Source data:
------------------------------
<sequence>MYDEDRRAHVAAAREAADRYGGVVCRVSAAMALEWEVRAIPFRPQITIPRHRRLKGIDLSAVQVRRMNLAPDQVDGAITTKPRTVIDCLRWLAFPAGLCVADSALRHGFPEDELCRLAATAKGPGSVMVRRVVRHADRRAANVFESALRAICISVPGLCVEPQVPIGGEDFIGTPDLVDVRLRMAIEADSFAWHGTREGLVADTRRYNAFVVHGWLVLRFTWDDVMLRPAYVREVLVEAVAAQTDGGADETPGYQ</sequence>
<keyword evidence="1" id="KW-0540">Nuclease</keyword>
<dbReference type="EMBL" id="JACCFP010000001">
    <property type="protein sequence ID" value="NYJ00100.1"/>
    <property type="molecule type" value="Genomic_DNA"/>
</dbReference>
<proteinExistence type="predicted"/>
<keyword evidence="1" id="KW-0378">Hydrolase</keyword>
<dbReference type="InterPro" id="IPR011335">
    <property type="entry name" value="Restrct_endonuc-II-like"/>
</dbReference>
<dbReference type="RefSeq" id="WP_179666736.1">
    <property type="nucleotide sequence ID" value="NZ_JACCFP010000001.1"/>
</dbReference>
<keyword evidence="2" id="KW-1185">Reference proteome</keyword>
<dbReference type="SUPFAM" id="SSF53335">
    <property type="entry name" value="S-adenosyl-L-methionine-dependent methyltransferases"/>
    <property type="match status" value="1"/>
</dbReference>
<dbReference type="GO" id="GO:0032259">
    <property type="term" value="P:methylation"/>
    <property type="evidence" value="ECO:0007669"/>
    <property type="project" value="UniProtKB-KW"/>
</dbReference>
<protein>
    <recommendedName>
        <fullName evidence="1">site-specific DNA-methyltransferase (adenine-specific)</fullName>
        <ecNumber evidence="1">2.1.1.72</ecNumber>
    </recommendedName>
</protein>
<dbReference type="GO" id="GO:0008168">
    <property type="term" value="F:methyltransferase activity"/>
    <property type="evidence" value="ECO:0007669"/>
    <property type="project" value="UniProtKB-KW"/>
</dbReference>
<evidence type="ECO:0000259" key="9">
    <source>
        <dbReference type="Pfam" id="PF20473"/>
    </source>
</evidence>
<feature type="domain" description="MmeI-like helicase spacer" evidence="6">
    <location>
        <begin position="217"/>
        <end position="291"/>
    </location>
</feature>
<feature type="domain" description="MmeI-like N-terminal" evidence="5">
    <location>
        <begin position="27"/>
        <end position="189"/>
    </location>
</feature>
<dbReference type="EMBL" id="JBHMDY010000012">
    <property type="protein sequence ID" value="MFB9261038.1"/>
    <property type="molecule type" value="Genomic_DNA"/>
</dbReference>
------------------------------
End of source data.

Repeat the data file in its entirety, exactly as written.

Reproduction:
<sequence>MYDEDRRAHVAAAREAADRYGGVVCRVSAAMALEWEVRAIPFRPQITIPRHRRLKGIDLSAVQVRRMNLAPDQVDGAITTKPRTVIDCLRWLAFPAGLCVADSALRHGFPEDELCRLAATAKGPGSVMVRRVVRHADRRAANVFESALRAICISVPGLCVEPQVPIGGEDFIGTPDLVDVRLRMAIEADSFAWHGTREGLVADTRRYNAFVVHGWLVLRFTWDDVMLRPAYVREVLVEAVAAQTDGGADETPGYQ</sequence>
<keyword evidence="1" id="KW-0540">Nuclease</keyword>
<dbReference type="EMBL" id="JACCFP010000001">
    <property type="protein sequence ID" value="NYJ00100.1"/>
    <property type="molecule type" value="Genomic_DNA"/>
</dbReference>
<proteinExistence type="predicted"/>
<keyword evidence="1" id="KW-0378">Hydrolase</keyword>
<dbReference type="InterPro" id="IPR011335">
    <property type="entry name" value="Restrct_endonuc-II-like"/>
</dbReference>
<dbReference type="RefSeq" id="WP_179666736.1">
    <property type="nucleotide sequence ID" value="NZ_JACCFP010000001.1"/>
</dbReference>
<keyword evidence="2" id="KW-1185">Reference proteome</keyword>
<dbReference type="SUPFAM" id="SSF53335">
    <property type="entry name" value="S-adenosyl-L-methionine-dependent methyltransferases"/>
    <property type="match status" value="1"/>
</dbReference>
<dbReference type="GO" id="GO:0032259">
    <property type="term" value="P:methylation"/>
    <property type="evidence" value="ECO:0007669"/>
    <property type="project" value="UniProtKB-KW"/>
</dbReference>
<protein>
    <recommendedName>
        <fullName evidence="1">site-specific DNA-methyltransferase (adenine-specific)</fullName>
        <ecNumber evidence="1">2.1.1.72</ecNumber>
    </recommendedName>
</protein>
<dbReference type="GO" id="GO:0008168">
    <property type="term" value="F:methyltransferase activity"/>
    <property type="evidence" value="ECO:0007669"/>
    <property type="project" value="UniProtKB-KW"/>
</dbReference>
<evidence type="ECO:0000259" key="9">
    <source>
        <dbReference type="Pfam" id="PF20473"/>
    </source>
</evidence>
<feature type="domain" description="MmeI-like helicase spacer" evidence="6">
    <location>
        <begin position="217"/>
        <end position="291"/>
    </location>
</feature>
<feature type="domain" description="MmeI-like N-terminal" evidence="5">
    <location>
        <begin position="27"/>
        <end position="189"/>
    </location>
</feature>
<dbReference type="EMBL" id="JBHMDY010000012">
    <property type="protein sequence ID" value="MFB9261038.1"/>
    <property type="molecule type" value="Genomic_DNA"/>
</dbReference>